Music education students get creative, produce videos

Stockton Symphony Instrument Roundup #1: Trumpet

University of the Pacific music education students recently proved that music has no barriers. Not even during a pandemic.

The result of their efforts is 37 video music lessons—called the Instrument Roundup—as a collaboration between Pacific’s Conservatory of Music and the Stockton Symphony.

“The students were so energetic and engaged in this project,” said Dr. Ruth Brittin, professor and chair of music education. “What they were able to create can be so helpful and fun for young children who might be interested in music.”

For many years, the symphony has hosted a booth called an “instrument petting zoo” at Family Day at the Park, the largest annual Stockton literacy fair, sponsored by The Record newspaper. Conservatory students staff the booth and help students try out different instruments—from flutes to tubas, from drums to violins.

The petting zoo could not happen this year due to the pandemic, which forced Family Day at the Park into a virtual mode.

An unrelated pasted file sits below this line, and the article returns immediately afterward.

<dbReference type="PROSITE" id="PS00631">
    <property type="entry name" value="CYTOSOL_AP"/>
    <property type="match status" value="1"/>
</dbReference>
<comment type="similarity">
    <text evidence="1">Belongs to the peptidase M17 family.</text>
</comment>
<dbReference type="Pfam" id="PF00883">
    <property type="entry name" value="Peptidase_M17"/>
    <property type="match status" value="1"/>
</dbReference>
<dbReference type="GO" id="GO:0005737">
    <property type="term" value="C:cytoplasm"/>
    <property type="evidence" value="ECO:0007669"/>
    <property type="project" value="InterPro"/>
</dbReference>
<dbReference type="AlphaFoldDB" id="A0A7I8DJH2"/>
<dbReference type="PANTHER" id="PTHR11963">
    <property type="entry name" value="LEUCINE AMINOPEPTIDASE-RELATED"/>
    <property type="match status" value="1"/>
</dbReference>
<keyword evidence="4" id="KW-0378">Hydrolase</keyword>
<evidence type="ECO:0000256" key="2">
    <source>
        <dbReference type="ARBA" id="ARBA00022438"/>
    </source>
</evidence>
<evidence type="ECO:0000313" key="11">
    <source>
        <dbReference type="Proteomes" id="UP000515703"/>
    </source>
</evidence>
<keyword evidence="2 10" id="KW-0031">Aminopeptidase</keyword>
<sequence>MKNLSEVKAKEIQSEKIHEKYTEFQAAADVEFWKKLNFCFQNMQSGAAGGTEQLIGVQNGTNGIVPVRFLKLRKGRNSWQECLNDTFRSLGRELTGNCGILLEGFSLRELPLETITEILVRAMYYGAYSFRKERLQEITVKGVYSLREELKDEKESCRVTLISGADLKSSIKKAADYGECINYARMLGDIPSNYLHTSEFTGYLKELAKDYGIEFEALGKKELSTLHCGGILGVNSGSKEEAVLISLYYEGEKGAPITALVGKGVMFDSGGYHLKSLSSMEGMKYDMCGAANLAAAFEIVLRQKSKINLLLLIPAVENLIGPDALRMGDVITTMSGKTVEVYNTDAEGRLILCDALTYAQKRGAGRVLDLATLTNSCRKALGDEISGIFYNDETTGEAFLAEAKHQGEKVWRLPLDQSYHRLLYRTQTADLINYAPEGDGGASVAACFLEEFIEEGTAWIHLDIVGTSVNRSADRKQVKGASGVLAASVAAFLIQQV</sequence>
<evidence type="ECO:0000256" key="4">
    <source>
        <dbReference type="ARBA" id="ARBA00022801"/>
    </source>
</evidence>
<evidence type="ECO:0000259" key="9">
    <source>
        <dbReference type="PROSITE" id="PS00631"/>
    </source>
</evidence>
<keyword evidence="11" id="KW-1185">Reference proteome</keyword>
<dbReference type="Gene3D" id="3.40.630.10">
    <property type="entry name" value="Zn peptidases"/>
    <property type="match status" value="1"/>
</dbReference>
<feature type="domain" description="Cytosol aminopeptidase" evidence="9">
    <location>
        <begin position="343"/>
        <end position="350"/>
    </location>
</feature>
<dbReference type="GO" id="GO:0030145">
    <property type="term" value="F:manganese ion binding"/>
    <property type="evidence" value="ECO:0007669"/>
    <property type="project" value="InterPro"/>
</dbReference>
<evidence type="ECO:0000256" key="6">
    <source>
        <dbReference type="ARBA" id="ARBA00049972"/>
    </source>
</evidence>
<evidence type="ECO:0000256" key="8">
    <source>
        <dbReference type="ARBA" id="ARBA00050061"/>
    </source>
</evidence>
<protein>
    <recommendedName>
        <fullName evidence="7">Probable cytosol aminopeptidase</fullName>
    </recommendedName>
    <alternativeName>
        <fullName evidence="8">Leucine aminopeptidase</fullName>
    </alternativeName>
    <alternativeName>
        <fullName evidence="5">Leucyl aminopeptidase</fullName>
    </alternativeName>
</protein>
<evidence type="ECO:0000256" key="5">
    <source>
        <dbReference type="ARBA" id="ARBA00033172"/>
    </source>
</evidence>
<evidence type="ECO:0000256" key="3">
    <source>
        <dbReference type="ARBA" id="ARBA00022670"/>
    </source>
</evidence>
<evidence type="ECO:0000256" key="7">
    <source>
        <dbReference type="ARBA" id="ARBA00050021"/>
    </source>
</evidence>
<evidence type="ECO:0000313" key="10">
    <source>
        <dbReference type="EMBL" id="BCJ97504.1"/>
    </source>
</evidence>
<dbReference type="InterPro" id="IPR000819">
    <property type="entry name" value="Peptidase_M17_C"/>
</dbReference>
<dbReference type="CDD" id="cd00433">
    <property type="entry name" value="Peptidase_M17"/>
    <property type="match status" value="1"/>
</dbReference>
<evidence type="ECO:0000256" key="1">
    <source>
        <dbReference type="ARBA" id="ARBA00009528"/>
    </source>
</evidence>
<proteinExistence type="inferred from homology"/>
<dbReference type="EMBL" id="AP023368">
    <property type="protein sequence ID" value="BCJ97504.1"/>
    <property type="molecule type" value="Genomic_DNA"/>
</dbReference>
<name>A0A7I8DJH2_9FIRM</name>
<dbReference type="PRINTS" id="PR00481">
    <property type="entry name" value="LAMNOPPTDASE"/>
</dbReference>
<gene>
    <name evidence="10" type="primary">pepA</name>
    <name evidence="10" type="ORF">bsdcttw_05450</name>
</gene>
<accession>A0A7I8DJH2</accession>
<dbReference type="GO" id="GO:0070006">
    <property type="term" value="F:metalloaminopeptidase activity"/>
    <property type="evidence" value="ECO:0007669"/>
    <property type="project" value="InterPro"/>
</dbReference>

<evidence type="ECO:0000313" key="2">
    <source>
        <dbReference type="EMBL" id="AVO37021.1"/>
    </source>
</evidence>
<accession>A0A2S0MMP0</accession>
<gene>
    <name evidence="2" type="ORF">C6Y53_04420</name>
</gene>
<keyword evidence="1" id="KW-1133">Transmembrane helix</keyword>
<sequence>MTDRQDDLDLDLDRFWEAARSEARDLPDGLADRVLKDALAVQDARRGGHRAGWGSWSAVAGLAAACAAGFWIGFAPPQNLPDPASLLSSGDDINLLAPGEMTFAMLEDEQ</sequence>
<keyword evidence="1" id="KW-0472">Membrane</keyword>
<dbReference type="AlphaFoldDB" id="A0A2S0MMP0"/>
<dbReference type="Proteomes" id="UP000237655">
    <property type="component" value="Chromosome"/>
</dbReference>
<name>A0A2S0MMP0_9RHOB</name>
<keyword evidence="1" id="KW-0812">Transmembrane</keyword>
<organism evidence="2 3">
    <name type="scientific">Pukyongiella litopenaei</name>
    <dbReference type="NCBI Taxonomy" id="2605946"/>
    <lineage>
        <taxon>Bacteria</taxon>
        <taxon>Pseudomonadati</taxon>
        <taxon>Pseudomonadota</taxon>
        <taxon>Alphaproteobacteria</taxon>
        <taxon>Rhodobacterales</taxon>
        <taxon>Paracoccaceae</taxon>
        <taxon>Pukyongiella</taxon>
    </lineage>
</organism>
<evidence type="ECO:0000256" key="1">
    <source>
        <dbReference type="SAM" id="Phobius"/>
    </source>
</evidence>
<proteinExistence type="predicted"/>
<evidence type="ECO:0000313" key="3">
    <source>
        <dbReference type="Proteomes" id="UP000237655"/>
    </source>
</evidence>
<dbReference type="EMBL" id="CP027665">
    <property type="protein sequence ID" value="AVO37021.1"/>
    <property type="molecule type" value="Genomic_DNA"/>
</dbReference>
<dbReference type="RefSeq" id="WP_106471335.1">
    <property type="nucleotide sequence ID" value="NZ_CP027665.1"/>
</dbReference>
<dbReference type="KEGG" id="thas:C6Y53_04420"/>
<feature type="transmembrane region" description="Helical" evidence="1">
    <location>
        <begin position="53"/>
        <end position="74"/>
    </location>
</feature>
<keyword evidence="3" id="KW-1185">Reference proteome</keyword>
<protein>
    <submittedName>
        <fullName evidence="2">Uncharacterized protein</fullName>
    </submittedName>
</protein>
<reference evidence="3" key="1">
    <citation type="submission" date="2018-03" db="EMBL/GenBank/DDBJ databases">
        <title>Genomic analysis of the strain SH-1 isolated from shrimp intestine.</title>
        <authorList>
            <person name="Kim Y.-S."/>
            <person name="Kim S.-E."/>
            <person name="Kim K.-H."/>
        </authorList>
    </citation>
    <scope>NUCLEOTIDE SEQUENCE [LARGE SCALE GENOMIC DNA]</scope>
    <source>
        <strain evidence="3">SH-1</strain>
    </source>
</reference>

Stockton Symphony Music Director and Conductor Peter Jaffe made a phone call to Brittin.

“Peter got in touch with me in late August and we talked about ways we might be able to do virtual music experiences from our music education students that could be shared online,” Brittin said.

That prompted a Zoom meeting with Jaffe, Brittin and music education students.

“We immediately had so many students volunteer. It was impressive,” Jaffe said. “We have loved collaborating with the conservatory over the years and Ruth does such a great job with music education. This just made sense and we wound up with very good and instructional music videos.”

Brittin and Jaffe credit Ryan Abdelmalek, student president of the conservatory’s chapter of the National Association for Music Educators. He both deputized others to help and coordinated the project.

“Ryan was a dynamo. He got things done,” Jaffe said.

“I talked with Dr. Brittin and the Maestro (Jaffe) and we came up with some things to include to be consistent: their name, instrument and instrument family, what type of sounds it makes,” Abdelmalek said. “But then everyone put their own personality into the lessons. They had their own individual flair.”

Conservatory students made 35 videos and Jaffe made two videos using at-home, makeshift instruments.

“I am proud of all of the music education students. They met their deadlines and put a lot of effort into the videos,” Abdelmalek said. “I have taken part in the instrument petting zoo each year, and I’m a senior. I am so glad that we were able to adapt and do this project.”

The videos include: